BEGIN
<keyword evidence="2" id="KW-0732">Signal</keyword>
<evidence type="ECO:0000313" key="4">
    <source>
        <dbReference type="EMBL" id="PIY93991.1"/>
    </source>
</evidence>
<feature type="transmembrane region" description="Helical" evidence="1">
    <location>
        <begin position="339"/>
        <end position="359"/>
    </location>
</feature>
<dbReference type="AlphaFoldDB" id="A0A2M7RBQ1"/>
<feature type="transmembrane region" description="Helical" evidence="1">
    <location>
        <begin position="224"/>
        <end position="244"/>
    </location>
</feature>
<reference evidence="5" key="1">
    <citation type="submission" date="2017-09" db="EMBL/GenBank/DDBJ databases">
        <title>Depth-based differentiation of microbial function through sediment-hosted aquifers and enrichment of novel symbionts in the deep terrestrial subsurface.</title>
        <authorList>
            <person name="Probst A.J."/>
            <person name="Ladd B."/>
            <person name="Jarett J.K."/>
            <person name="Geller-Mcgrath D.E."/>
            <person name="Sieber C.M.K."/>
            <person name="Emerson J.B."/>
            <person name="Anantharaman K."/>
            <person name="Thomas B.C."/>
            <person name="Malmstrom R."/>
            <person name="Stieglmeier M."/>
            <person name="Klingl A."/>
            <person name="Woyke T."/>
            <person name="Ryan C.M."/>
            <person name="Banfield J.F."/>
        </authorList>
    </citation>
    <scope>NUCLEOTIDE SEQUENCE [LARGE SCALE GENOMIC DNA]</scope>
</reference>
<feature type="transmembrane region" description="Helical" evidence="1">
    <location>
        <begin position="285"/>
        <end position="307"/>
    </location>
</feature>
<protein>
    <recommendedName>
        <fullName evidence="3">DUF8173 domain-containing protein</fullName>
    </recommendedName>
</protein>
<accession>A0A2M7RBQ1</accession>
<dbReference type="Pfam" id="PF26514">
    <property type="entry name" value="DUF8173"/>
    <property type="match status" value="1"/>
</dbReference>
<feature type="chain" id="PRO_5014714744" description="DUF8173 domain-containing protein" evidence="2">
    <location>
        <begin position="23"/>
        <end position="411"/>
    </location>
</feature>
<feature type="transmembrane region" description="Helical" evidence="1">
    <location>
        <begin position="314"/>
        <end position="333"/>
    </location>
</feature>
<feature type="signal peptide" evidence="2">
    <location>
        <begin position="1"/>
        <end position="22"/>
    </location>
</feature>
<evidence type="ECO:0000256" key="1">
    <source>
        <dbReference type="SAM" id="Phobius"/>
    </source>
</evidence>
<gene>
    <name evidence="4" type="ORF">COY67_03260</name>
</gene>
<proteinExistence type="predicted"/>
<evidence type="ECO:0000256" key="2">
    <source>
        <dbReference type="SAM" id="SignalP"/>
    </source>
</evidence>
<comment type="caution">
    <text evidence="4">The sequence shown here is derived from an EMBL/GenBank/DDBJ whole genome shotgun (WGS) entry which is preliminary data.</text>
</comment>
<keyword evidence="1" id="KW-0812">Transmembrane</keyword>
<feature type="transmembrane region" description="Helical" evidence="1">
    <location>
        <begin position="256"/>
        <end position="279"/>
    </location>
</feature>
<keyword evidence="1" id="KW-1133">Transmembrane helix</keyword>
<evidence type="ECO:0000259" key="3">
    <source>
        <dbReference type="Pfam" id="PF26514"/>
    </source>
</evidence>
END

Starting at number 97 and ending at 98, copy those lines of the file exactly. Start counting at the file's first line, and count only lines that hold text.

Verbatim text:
        <end position="279"/>
    </location>